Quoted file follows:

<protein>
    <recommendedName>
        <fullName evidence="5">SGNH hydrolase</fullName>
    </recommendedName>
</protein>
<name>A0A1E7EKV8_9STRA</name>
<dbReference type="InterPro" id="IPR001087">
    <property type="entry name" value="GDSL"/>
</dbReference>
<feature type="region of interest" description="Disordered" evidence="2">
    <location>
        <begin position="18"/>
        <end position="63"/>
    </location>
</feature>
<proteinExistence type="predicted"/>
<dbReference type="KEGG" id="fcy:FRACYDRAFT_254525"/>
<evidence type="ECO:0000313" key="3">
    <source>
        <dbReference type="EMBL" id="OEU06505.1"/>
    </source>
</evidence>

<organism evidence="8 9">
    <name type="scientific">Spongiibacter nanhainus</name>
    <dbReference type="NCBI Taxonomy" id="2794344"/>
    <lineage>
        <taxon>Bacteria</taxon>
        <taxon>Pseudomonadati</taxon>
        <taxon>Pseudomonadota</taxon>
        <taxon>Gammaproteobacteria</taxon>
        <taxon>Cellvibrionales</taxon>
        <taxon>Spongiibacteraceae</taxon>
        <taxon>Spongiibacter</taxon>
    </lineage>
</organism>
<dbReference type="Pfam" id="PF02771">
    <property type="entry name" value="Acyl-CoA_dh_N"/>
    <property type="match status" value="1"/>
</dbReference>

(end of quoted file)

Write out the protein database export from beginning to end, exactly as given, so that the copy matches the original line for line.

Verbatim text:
<protein>
    <recommendedName>
        <fullName evidence="5">SGNH hydrolase</fullName>
    </recommendedName>
</protein>
<name>A0A1E7EKV8_9STRA</name>
<dbReference type="InterPro" id="IPR001087">
    <property type="entry name" value="GDSL"/>
</dbReference>
<feature type="region of interest" description="Disordered" evidence="2">
    <location>
        <begin position="18"/>
        <end position="63"/>
    </location>
</feature>
<proteinExistence type="predicted"/>
<dbReference type="KEGG" id="fcy:FRACYDRAFT_254525"/>
<evidence type="ECO:0000313" key="3">
    <source>
        <dbReference type="EMBL" id="OEU06505.1"/>
    </source>
</evidence>

<organism evidence="8 9">
    <name type="scientific">Spongiibacter nanhainus</name>
    <dbReference type="NCBI Taxonomy" id="2794344"/>
    <lineage>
        <taxon>Bacteria</taxon>
        <taxon>Pseudomonadati</taxon>
        <taxon>Pseudomonadota</taxon>
        <taxon>Gammaproteobacteria</taxon>
        <taxon>Cellvibrionales</taxon>
        <taxon>Spongiibacteraceae</taxon>
        <taxon>Spongiibacter</taxon>
    </lineage>
</organism>
<dbReference type="Pfam" id="PF02771">
    <property type="entry name" value="Acyl-CoA_dh_N"/>
    <property type="match status" value="1"/>
</dbReference>